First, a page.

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In a surprising discovery, UCLA researchers have found that atherosclerosis, better known as hardening of the arteries, may arise in part through the formation of bone in the arteries. The finding, reported today in the Journal of Clinical Investigation, could open the door to new therapies to prevent atherosclerosis, which is treated by controlling intake of cholesterol and fats, said Dr. Linda Demer, associate chief of cardiology at the UCLA School of Medicine.
Question: You have mentioned that water hardness can affect the natural pigments in food and result in color changes. Can you explain what is meant by water hardness? Answer: Hard water is simply water that contains natural salts. There are two types of hard water. In one, called "temporarily hard," the calcium, magnesium and iron bicarbonate are precipitated when water is boiled. Over a long period of time, deposits of these mineral salts build up.
January 20, 1987 | JAMES S. GRANELLI, Times Staff Writer
For 19 years, Anaheim-based ICEE-USA has grown steadily even though it ignored diversification, didn't bother to advertise and hardly changed its product--a carbonated drink of crushed ice drenched usually in one of two flavors. Now ICEE, which raised $3.2 million in an initial public offering two years ago, is poised to expand in some areas it has long shunned.
November 18, 1995 | Associated Press
A slow-release sodium fluoride compound, supplemented with calcium, was recommended for approval as a new drug for osteoporosis by a Food and Drug Administration advisory committee on Friday. The recommendation by the FDA endocrinological and metabolic drugs advisory committee is not binding on the agency, but such recommendations generally are followed. If approved, the drug would be marketed by Mission Pharmacal, a manufacturer based in San Antonio.
January 18, 2010
Even a good night's sleep doesn't totally compensate for many weeks of sleep loss. And it's the late-night period when the accumulation of sleep loss may be most apparent. Researchers at Brigham and Women's Hospital examined the effect of weeks of insufficient sleep on performance. They scheduled nine healthy volunteers to live for three weeks on a schedule consisting of 43-hour periods in which they were awake for 33 of those hours. That equals about 5.6 hours of sleep for every 24 hours.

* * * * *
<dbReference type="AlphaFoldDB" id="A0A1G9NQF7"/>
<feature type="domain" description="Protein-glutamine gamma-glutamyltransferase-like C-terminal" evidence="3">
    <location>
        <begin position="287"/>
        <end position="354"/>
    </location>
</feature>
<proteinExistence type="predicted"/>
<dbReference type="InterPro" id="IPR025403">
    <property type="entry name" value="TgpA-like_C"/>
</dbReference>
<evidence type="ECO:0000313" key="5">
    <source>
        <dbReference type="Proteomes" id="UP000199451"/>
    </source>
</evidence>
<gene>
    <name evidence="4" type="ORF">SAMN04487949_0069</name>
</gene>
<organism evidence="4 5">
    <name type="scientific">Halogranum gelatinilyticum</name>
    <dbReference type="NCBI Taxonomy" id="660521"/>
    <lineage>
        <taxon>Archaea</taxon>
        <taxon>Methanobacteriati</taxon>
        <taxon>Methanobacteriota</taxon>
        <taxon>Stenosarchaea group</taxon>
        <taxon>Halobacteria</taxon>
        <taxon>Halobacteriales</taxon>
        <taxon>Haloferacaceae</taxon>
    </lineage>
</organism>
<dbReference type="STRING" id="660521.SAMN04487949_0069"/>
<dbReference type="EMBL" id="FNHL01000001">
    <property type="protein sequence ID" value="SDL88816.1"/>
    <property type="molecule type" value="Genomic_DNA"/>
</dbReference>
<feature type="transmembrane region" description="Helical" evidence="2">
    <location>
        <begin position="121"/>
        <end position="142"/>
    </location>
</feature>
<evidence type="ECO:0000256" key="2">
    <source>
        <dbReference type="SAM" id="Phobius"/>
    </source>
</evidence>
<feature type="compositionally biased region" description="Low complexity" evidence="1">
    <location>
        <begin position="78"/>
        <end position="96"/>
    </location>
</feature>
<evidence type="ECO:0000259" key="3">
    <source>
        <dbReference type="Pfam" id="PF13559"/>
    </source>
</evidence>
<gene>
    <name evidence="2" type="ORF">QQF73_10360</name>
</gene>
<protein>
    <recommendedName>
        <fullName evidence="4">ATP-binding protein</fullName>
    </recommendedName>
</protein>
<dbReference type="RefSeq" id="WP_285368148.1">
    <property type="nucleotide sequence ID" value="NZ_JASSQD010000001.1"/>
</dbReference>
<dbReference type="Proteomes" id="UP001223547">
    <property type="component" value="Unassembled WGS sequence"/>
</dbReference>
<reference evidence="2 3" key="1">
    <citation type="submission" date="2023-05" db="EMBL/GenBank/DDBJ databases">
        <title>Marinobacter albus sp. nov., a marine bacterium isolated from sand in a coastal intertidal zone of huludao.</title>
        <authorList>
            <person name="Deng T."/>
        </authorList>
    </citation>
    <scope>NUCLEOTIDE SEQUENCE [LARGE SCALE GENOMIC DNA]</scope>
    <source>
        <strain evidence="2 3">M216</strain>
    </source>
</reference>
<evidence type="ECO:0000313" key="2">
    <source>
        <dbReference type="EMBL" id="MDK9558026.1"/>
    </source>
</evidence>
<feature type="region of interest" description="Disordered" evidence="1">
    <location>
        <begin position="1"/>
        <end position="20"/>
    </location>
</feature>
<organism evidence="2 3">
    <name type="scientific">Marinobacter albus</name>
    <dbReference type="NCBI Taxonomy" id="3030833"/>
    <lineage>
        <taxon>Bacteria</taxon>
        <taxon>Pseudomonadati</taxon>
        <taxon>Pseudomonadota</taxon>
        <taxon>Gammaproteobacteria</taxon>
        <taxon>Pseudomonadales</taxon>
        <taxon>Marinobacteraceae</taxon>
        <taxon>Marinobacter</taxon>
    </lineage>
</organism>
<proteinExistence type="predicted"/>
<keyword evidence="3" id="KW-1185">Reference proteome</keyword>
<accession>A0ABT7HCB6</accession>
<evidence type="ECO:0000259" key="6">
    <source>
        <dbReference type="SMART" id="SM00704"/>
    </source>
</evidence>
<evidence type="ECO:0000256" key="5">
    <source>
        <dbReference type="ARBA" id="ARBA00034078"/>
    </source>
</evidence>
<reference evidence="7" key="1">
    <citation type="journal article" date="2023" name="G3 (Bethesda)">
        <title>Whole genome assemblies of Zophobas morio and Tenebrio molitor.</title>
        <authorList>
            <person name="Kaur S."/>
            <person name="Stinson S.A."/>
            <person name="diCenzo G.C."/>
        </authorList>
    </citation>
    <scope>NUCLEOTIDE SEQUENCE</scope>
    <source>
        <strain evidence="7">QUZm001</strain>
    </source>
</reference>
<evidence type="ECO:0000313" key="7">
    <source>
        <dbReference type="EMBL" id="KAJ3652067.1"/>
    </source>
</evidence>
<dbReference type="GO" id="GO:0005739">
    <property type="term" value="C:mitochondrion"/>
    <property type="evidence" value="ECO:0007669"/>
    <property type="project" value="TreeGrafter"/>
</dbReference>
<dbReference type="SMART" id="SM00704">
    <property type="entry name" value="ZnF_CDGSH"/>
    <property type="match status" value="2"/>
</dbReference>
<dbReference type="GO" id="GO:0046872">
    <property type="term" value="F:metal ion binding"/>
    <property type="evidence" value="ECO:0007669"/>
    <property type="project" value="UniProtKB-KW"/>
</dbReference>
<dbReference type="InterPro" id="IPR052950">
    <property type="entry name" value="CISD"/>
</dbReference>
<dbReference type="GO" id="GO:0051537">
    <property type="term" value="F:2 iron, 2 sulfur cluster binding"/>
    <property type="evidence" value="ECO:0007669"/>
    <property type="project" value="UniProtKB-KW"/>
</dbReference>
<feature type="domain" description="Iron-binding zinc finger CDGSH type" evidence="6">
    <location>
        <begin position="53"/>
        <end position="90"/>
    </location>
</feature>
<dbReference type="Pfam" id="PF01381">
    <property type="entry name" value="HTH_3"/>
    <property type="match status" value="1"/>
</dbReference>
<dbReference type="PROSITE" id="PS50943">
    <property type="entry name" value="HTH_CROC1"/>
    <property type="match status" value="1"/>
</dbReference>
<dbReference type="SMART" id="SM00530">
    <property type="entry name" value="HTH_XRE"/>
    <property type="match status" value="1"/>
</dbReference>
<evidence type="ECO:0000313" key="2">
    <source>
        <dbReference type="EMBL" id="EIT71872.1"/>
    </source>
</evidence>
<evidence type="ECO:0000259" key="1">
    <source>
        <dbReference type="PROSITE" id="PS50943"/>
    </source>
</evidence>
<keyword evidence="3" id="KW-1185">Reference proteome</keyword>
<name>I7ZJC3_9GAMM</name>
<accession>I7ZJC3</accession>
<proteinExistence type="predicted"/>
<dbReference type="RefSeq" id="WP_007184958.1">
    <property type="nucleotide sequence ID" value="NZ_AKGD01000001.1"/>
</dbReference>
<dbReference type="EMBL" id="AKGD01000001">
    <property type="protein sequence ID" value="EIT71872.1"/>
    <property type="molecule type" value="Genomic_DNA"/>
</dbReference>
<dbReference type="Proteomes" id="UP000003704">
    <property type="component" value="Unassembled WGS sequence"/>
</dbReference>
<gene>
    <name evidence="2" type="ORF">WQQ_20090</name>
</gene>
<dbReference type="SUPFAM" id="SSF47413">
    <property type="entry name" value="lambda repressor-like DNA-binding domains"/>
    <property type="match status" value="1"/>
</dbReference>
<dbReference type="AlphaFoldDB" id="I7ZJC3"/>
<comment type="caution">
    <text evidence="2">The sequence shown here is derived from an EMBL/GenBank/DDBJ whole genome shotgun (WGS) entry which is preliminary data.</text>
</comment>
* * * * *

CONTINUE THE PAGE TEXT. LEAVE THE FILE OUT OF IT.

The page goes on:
November 4, 1987 | THOMAS H. MAUGH II, Times Science Writer
Boron, a trace element not previously known to be important in the human diet, may play a key role in preventing osteoporosis, a debilitating bone condition that afflicts many older women, U.S. scientists reported in a paper to be published today. If confirmed by additional human studies, the finding may have broad implications because osteoporosis, or the loss of calcium from the bone, affects up to 20 million mostly post-menopausal women in the United States alone.
April 17, 2000 | EMILY DWASS
Television ads make it seem that if you drink the right soda, you'll be cool, popular and exciting. But we know you're smart enough not to believe everything you see and hear. And when it comes to your health, drinking lots of soda may not be wise, especially if you choose them instead of healthier drinks such as milk, juice or water.
July 26, 2010 | By Jeannine Stein, Los Angeles Times
Every so often, we take a candid look at the private dietary lives of people whose food choices need a makeover. Up this week: the kitchen and dining habits of 22-year-old Jessica Watson and her boyfriend, 31-year-old Todd Preboski. She's a vegan; he eats fish but no other animal-based foods. Such diets may conjure up images of fresh vegetables and fruits, nuts, tofu and whole grains. But a lack of time and planning have cornered the couple into relying too often on Taco Bell burritos, protein bars and potato chips.
September 14, 2008 | Rosie Mestel; Carla Rivera; Steve Hymon
BOOSTER SHOTS Life is a road strewn with potholes, wrong turns and tree limbs sticking out at eye height. Don't I know that. But some would argue the hazards are more plentiful and to be found in unexpected places. A PR agent tried to convince me that we are riddled with disease for one principal reason: We eat too much calcium. She turned my attention to her doctor client's book, which darkly warned -- four times by Page 18 -- that calcium is toxic: "Calcium hardens concrete.
September 11, 2006 | Hilary E. MacGregor, Times Staff Writer
NOTE to the lactose intolerant: When it comes to milk, don't stray far from the federal food guidelines. A new report from the American Academy of Pediatrics, published in the September issue of Pediatrics, says that even children who can't easily digest lactose should consume some dairy foods to make sure they get enough calcium, vitamin D and other nutrients for healthy growth. "A lot of people say they are lactose intolerant, so they can't have any dairy products," said Dr.
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